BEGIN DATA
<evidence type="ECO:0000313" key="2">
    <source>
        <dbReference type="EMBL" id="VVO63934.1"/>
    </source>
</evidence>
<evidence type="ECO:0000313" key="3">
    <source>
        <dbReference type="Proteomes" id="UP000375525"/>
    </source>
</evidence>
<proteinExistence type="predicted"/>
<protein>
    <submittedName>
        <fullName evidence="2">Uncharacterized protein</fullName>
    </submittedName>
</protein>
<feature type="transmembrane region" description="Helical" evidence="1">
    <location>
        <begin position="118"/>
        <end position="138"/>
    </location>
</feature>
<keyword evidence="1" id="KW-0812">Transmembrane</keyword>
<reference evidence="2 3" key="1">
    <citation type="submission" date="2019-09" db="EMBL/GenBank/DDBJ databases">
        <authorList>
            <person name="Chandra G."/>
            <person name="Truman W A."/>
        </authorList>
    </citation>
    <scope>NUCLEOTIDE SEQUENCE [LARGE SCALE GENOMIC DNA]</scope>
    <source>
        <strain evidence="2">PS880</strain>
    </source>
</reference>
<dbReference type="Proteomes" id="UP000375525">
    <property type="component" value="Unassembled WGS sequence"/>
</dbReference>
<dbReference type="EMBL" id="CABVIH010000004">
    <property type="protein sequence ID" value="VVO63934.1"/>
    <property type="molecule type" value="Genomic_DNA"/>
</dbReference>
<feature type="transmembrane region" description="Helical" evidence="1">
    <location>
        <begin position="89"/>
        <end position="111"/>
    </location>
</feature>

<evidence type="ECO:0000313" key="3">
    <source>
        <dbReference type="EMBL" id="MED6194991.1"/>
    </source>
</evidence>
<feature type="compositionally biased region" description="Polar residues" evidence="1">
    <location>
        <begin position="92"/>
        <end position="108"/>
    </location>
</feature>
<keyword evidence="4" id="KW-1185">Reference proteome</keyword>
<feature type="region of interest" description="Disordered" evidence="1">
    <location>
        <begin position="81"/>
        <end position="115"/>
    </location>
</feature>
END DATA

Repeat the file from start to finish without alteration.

<evidence type="ECO:0000313" key="2">
    <source>
        <dbReference type="EMBL" id="VVO63934.1"/>
    </source>
</evidence>
<evidence type="ECO:0000313" key="3">
    <source>
        <dbReference type="Proteomes" id="UP000375525"/>
    </source>
</evidence>
<proteinExistence type="predicted"/>
<protein>
    <submittedName>
        <fullName evidence="2">Uncharacterized protein</fullName>
    </submittedName>
</protein>
<feature type="transmembrane region" description="Helical" evidence="1">
    <location>
        <begin position="118"/>
        <end position="138"/>
    </location>
</feature>
<keyword evidence="1" id="KW-0812">Transmembrane</keyword>
<reference evidence="2 3" key="1">
    <citation type="submission" date="2019-09" db="EMBL/GenBank/DDBJ databases">
        <authorList>
            <person name="Chandra G."/>
            <person name="Truman W A."/>
        </authorList>
    </citation>
    <scope>NUCLEOTIDE SEQUENCE [LARGE SCALE GENOMIC DNA]</scope>
    <source>
        <strain evidence="2">PS880</strain>
    </source>
</reference>
<dbReference type="Proteomes" id="UP000375525">
    <property type="component" value="Unassembled WGS sequence"/>
</dbReference>
<dbReference type="EMBL" id="CABVIH010000004">
    <property type="protein sequence ID" value="VVO63934.1"/>
    <property type="molecule type" value="Genomic_DNA"/>
</dbReference>
<feature type="transmembrane region" description="Helical" evidence="1">
    <location>
        <begin position="89"/>
        <end position="111"/>
    </location>
</feature>

<evidence type="ECO:0000313" key="3">
    <source>
        <dbReference type="EMBL" id="MED6194991.1"/>
    </source>
</evidence>
<feature type="compositionally biased region" description="Polar residues" evidence="1">
    <location>
        <begin position="92"/>
        <end position="108"/>
    </location>
</feature>
<keyword evidence="4" id="KW-1185">Reference proteome</keyword>
<feature type="region of interest" description="Disordered" evidence="1">
    <location>
        <begin position="81"/>
        <end position="115"/>
    </location>
</feature>